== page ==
Now that I have your attention, I am not going to regale you with a tale of some daring -- but not well-thought-out -- act that resulted in disaster. Nor, am I going to tell you that I have suddenly taken up stunt riding on my humble Ninja.
No, instead, I am going to direct our attention to a Motorcycle Safety Foundation [MSF] webpage that gives all of us something to think about when looking through the face shields of our helmets. Specifically, how we examine the world around us, searching for information on what is coming up, especially related to handling that next curve or potential hazard as we approach.
Even though we are instructed to scan our full field of view when riding, there are times when we tend to stare at some point ahead.
Click on the pattern below.
You will see the rotating pattern on the MSF webpage. There is a center green flashing dot and three yellow dots around the center one.
Now, stare at the center dot.
See the yellow dots winking out and back on occasionally?
That's in your head, not on the screen!
Don't believe it?
Look at the screen again, but this time make it a point to scan your eyes over the entire page, but still pay attention to the three surrounding yellow dots.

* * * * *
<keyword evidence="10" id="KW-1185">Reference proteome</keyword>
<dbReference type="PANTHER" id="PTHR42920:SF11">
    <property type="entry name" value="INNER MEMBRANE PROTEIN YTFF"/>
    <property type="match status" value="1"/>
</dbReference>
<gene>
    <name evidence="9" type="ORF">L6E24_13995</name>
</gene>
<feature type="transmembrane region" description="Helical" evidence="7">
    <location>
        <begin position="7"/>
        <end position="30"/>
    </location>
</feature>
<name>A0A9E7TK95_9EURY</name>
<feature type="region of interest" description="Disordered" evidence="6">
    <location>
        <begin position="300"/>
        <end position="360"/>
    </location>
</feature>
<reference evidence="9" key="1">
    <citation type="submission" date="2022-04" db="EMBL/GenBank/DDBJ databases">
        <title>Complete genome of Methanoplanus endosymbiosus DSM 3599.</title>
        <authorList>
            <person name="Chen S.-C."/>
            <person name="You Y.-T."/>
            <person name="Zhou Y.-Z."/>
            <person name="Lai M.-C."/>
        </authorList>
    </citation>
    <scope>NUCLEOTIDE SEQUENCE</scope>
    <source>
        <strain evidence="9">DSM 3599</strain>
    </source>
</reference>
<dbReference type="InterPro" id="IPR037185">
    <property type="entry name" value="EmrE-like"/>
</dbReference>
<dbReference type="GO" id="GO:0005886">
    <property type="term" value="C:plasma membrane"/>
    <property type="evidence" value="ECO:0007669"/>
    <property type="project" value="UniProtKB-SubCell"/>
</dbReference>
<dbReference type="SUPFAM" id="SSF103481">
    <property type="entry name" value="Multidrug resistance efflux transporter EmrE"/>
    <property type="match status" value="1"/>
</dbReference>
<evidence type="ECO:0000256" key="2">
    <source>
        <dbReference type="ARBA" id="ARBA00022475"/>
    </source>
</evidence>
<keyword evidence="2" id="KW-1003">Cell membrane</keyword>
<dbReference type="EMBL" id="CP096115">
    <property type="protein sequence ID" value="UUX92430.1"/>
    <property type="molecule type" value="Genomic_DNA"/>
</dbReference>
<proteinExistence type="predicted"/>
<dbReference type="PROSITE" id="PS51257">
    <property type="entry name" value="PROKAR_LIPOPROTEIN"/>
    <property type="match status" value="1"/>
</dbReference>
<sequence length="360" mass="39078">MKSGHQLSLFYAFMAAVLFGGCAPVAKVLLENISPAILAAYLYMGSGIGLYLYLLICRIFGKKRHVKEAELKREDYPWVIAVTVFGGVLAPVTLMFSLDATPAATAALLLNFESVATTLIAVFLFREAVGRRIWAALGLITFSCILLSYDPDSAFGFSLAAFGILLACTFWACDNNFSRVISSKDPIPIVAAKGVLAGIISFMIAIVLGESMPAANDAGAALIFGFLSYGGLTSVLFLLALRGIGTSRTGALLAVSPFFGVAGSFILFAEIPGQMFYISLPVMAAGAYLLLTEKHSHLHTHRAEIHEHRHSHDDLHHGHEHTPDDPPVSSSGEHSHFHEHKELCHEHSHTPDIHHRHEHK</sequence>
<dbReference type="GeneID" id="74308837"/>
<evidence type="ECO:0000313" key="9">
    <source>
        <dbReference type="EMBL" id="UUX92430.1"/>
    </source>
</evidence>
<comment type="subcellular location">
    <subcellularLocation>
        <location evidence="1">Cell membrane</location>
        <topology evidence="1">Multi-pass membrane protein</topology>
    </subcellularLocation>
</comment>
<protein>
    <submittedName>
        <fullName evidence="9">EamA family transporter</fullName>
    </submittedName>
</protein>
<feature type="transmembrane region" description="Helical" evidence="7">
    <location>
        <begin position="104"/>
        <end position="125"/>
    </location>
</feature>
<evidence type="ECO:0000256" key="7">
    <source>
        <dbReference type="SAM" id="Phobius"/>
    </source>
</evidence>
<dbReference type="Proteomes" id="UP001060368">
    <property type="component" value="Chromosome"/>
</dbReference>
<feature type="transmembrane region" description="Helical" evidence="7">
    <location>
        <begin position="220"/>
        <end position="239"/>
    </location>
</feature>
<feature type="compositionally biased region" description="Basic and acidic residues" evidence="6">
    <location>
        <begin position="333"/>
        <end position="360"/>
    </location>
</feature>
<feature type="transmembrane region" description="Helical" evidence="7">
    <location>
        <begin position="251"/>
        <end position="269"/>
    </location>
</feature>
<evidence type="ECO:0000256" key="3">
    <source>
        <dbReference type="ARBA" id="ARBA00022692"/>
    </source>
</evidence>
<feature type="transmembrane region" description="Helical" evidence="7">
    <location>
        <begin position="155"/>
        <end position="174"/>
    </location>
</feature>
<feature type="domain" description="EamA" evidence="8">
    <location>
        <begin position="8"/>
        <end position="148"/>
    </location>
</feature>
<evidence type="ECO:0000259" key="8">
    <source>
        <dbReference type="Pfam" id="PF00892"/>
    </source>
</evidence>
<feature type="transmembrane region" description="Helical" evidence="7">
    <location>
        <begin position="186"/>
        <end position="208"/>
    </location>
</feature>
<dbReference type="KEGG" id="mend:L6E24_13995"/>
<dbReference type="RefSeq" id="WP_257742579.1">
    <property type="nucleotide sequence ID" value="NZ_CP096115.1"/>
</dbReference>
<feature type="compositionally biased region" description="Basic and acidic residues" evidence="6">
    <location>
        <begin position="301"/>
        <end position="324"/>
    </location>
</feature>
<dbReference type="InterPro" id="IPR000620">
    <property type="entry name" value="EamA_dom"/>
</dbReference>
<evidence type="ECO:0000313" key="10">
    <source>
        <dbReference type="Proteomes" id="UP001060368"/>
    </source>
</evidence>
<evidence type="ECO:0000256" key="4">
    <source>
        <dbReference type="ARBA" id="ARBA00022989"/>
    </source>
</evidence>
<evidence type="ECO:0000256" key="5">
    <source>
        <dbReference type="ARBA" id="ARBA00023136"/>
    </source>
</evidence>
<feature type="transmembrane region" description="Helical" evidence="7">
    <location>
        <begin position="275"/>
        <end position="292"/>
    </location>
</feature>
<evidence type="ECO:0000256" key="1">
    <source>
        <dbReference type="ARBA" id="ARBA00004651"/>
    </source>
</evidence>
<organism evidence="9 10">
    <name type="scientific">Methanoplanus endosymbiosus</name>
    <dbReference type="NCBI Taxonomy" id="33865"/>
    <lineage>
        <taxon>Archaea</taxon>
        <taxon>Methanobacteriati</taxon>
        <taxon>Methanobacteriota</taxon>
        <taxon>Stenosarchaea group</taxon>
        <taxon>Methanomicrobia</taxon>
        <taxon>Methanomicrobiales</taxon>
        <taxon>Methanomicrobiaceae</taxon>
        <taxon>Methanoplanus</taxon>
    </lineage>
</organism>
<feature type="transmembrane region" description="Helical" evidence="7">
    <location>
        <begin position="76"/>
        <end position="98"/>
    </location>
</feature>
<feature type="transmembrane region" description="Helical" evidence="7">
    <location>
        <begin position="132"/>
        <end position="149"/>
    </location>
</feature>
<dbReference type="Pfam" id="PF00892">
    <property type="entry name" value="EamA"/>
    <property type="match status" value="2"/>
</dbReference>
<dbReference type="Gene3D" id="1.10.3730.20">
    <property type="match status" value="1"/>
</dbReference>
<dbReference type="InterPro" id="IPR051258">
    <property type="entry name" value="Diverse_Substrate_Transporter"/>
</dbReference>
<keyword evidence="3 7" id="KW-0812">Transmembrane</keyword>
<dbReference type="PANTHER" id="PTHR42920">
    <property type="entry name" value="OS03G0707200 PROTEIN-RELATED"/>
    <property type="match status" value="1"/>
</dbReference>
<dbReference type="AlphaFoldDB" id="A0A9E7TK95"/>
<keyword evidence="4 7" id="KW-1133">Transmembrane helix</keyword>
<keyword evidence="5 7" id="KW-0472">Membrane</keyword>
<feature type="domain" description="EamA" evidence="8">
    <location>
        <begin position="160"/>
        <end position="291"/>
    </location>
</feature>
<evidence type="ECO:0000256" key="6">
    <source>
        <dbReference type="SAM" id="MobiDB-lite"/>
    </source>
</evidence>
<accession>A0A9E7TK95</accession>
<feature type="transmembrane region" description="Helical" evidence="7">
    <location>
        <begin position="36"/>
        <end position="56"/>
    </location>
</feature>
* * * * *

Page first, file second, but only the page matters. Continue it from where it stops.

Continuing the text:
Now they are visible all the time. Neat, huh?
Try this, too: Blink more frequently than normal while looking at the page.
That keeps the yellow dots in view as well. Neat, again.
What is happening here? It is similar to an effect called Troxler's fading, discovered in 1804 by Ignaz Paul Vital Troxler, and which is part of the general principle in sensory systems that an unvarying stimulus soon disappears from our awareness. For example, if a small piece of paper is dropped on the inside of one's forearm, it is felt for a few seconds, then the sensation seems no longer to be present. Same thing with vision.
So, what does this have to do with motorcycle riding (and airplane piloting, and car driving, and a bunch of other things)?
This so called lack-of-motion-induced blindness can cause us to miss things that are in plain sight, such as potential hazards. That car about to pull out in front of us, the deer waiting to leap across the road, a pothole or patch of gravel or ice, and so on and on.
The following is paraphrased from various on-line sources:
Pilots are taught to scan the horizon for a short distance, stop momentarily, and repeat the process. This is the most effective technique to locate other aircraft. It is emphasized to not fix one's gaze for more than a couple of seconds on any single object or position.
Keep your eyes moving and your head on a swivel.
The most dangerous target is the one that has NO apparent motion. This is the one you will hit without evasive action.
Well, that is pretty good advice, and surprising to most of us.
Next time you're out on your bike, remember old Mr. Troxler.
Here are some other places to look for visual phenomenon:
- Troxler effect, Wikipedia
- A collection of optical illusions & visual phenomena, Professor Michael Bach PhD, Ophthalmology, University of Freiburg, Germany.
- MSF Rider Perception Tests